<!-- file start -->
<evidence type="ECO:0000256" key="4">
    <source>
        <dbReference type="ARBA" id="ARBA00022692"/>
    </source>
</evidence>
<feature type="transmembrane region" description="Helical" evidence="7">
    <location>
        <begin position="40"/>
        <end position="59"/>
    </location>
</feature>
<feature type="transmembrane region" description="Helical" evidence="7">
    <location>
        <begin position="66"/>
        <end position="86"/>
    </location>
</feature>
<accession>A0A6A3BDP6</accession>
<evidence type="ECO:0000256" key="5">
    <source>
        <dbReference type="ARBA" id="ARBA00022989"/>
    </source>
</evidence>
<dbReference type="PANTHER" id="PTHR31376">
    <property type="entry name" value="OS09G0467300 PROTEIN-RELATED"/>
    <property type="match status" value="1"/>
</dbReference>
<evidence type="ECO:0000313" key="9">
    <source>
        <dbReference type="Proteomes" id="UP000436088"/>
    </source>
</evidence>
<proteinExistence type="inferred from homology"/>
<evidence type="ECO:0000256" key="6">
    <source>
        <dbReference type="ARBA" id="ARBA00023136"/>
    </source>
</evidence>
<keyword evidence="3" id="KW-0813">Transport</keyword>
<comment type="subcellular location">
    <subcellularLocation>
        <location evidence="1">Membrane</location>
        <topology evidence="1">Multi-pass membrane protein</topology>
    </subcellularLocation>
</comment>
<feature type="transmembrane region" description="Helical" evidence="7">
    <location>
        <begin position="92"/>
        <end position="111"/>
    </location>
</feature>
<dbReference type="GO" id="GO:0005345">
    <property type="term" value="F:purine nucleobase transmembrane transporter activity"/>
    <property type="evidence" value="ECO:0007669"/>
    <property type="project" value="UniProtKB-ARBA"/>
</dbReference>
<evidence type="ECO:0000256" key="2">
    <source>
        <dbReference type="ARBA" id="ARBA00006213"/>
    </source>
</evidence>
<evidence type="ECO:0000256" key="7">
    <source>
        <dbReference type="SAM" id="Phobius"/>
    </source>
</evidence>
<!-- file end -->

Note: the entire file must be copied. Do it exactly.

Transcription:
<evidence type="ECO:0000256" key="4">
    <source>
        <dbReference type="ARBA" id="ARBA00022692"/>
    </source>
</evidence>
<feature type="transmembrane region" description="Helical" evidence="7">
    <location>
        <begin position="40"/>
        <end position="59"/>
    </location>
</feature>
<feature type="transmembrane region" description="Helical" evidence="7">
    <location>
        <begin position="66"/>
        <end position="86"/>
    </location>
</feature>
<accession>A0A6A3BDP6</accession>
<evidence type="ECO:0000256" key="5">
    <source>
        <dbReference type="ARBA" id="ARBA00022989"/>
    </source>
</evidence>
<dbReference type="PANTHER" id="PTHR31376">
    <property type="entry name" value="OS09G0467300 PROTEIN-RELATED"/>
    <property type="match status" value="1"/>
</dbReference>
<evidence type="ECO:0000313" key="9">
    <source>
        <dbReference type="Proteomes" id="UP000436088"/>
    </source>
</evidence>
<proteinExistence type="inferred from homology"/>
<evidence type="ECO:0000256" key="6">
    <source>
        <dbReference type="ARBA" id="ARBA00023136"/>
    </source>
</evidence>
<keyword evidence="3" id="KW-0813">Transport</keyword>
<comment type="subcellular location">
    <subcellularLocation>
        <location evidence="1">Membrane</location>
        <topology evidence="1">Multi-pass membrane protein</topology>
    </subcellularLocation>
</comment>
<feature type="transmembrane region" description="Helical" evidence="7">
    <location>
        <begin position="92"/>
        <end position="111"/>
    </location>
</feature>
<dbReference type="GO" id="GO:0005345">
    <property type="term" value="F:purine nucleobase transmembrane transporter activity"/>
    <property type="evidence" value="ECO:0007669"/>
    <property type="project" value="UniProtKB-ARBA"/>
</dbReference>
<evidence type="ECO:0000256" key="2">
    <source>
        <dbReference type="ARBA" id="ARBA00006213"/>
    </source>
</evidence>
<evidence type="ECO:0000256" key="7">
    <source>
        <dbReference type="SAM" id="Phobius"/>
    </source>
</evidence>